Comments on: Drugs, elephants and American prisons http://blogs.reuters.com/great-debate/2009/04/30/drugs-elephants-and-american-prisons/ Thu, 21 Jul 2016 07:57:19 +0000 hourly 1 http://wordpress.org/?v=4.2.5 By: Chris_A http://blogs.reuters.com/great-debate/2009/04/30/drugs-elephants-and-american-prisons/#comment-17924 Mon, 06 Jul 2009 05:15:04 +0000 http://blogs.reuters.com/great-debate/?p=3273#comment-17924 I have several reasons why Marijuana should be legalized, and I will list them along with nay sayers, you decide who’s logic is better.

First and foremost, I want you all to know why Marijuana was criminalized, and how it became public enemy number 1. In 1937 there was a tax act that was introduced and passed which taxed the growers of Marijuana to pay an outlandish tax per gram to grow the crop. This in turn developed into the tax stamp known today. Those whom couldn’t provide a stamp for their marijuana, they were encarcerated. Now think about this for a second. This was the thirties, who smoked pot back then? Minorities, and the U.S. government knew that, and they knew no one could pay a tax on a crop they didn’t grow, thus made them a criminal. Now fast forward, 1972 Richard Nixon declared WAR on DRUGS in America. Is it me, or didn’t he resign from office from accusations of abuse of power? And, we as Americans still placed ourselves behind him in support for it, which leads me to believe we didn’t know what we were supporting at the time.

Now lets take some nay sayers comments toward legalization.

“Marijuana legalization will lead to an increase in pot-smoking among teens and young adults.”

This in fact is a scare tactic, and I almost want to punch whomever says this because it is a backwards point. See what no one wants to see is that it is already prevalent amonge teens, and young adults. They can’t get alcohol without ID, but a drug dealer doesn’t care, he just wants his money. Remove the dealer from the picture, and place the drug in the hands of liquor stores, then you will at least reduce the amount of teens whom have ready access to it at anytime.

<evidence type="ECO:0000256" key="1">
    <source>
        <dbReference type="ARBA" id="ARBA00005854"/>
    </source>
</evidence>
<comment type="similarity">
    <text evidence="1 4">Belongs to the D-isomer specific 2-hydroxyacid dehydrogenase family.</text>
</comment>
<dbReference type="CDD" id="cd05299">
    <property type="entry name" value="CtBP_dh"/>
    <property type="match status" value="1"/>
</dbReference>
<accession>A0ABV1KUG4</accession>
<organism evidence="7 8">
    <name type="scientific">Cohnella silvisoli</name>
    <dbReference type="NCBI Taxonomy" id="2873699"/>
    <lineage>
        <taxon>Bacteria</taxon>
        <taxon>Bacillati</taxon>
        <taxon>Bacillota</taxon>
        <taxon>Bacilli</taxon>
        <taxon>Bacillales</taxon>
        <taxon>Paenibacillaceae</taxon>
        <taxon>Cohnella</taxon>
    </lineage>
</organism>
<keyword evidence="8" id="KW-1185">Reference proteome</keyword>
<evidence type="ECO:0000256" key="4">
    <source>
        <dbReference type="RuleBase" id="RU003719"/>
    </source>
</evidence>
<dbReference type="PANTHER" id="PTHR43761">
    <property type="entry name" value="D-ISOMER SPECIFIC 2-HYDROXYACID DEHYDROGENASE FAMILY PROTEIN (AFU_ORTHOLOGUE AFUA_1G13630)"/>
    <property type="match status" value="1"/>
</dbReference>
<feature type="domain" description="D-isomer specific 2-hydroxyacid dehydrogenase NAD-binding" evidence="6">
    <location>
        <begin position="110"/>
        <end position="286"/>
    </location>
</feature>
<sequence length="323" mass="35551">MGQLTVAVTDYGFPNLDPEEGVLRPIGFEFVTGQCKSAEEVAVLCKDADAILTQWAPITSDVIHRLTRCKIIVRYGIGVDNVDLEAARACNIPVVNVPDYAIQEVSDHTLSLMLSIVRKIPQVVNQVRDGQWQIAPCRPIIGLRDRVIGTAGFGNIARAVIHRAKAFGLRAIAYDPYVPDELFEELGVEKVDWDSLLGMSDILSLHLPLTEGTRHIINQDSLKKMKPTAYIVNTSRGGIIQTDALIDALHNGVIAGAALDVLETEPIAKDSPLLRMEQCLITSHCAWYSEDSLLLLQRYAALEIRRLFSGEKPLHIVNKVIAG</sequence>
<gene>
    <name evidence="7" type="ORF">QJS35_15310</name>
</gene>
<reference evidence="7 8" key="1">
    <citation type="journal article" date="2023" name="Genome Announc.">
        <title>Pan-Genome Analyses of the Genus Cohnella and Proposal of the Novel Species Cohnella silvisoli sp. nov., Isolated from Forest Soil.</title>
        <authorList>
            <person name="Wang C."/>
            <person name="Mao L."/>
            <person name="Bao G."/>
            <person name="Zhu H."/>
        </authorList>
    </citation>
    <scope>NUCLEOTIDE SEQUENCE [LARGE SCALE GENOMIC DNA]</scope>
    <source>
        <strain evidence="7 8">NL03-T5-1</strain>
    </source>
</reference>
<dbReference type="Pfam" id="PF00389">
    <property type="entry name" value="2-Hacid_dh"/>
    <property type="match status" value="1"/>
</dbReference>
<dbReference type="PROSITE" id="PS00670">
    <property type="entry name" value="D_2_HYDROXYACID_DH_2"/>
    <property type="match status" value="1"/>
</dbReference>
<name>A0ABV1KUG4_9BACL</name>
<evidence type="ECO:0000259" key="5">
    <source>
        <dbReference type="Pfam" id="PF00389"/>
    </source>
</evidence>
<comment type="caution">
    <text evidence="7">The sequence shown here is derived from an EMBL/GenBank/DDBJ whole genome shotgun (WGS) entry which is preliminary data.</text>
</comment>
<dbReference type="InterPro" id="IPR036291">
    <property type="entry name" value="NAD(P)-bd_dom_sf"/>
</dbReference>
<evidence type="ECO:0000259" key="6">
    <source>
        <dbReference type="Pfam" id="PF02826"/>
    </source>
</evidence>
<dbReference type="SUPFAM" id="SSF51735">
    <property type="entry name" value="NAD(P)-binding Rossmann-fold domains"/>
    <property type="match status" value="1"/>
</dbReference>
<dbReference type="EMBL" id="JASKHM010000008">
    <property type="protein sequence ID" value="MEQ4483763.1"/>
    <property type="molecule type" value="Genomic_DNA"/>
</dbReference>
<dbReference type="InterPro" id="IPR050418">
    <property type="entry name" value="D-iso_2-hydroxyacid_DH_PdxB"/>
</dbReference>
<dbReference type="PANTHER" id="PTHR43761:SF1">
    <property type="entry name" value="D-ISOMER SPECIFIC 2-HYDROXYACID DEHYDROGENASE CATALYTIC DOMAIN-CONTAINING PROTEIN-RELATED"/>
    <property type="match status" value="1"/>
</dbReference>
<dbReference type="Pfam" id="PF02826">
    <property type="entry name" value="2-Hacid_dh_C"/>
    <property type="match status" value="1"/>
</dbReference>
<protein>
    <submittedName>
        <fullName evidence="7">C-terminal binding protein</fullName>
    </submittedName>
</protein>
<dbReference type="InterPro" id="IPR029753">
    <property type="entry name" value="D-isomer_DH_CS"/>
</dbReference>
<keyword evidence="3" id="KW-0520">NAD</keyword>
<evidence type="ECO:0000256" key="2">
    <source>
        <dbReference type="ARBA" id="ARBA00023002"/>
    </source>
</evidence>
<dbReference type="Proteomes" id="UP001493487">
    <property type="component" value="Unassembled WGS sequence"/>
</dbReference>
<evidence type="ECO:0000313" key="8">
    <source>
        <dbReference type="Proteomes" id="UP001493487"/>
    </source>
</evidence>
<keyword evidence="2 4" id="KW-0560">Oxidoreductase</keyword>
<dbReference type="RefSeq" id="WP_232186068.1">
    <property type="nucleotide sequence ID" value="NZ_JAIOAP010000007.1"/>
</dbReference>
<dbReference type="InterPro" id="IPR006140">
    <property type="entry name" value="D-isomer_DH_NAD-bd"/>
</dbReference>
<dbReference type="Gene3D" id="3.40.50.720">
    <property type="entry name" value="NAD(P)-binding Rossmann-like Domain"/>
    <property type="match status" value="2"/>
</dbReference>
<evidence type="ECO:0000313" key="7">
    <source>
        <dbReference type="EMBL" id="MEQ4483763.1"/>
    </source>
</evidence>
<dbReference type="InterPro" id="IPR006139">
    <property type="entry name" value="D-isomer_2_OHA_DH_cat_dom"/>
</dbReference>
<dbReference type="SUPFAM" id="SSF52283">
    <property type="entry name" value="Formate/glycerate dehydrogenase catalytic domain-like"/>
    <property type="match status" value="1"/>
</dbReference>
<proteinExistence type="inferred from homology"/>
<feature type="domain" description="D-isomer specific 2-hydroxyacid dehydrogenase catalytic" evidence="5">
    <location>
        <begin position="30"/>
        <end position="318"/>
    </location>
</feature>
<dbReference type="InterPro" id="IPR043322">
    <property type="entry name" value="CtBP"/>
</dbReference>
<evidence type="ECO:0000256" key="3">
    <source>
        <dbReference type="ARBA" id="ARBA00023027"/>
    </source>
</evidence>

“Legalization will send the wrong signal to our children.”
Well this leaves no room for error doesn’t it? What signal does it send to our children? Well first off if parents were more involved with their childrens lives, then whether the drug is illegal or legal wouldn’t make a difference. In fact, if it was legal they would know that the have to be a grown-up to do those things, and if you taught your children right they wouldn’t mess around with it in the first place, even if they did it isn’t going to kill them.

“Pot smoking leads to mental illness”
This has been proven to be false. Pot doesn’t in anyway cause any form of mental illness. If you smoked pot and later found out you were mentally unstable, that is because you were already unstable or had some a preexisting condition you were unaware of. Anyone whom says different either made it up, an idiot splurring lies, or both.

“pot is a risk to public safety.”

Well that is a legitament concern, but one that is clouded in lies. Liquor is dangerous, but the choice to consume it is one that we hold proud in America, but the choice isn’t ours if we want to consume something that wont kill us eventually? Making a drug illegal makes it dangerous. Moreover, it takes the authority away from the police, and places it into the hands of outlaws. Legalizing Marijuana will project some other health concerns, but they are far from the same risks as alcolhol. To me, it’s completely illogical, and unAmerican to keep the prohibition for pot.

So in closing, we are a nation that was founded under priciples of basic freedoms. The choice to smoke pot is a basic priciple of freedom, and one that doesn’t need to be trampled on by people who can’t stay out of other people’s business. If someone wants to responsibly consume it in the privacy of their own home, then we as their neighbors shouldn’t care as long as their right to do so doesn’t infringe on your right to breath clean air.

Lets keep this debate a logical, and reasonable one. I can’t stand it when someone’s only arguement is “drugs are bad mkay.”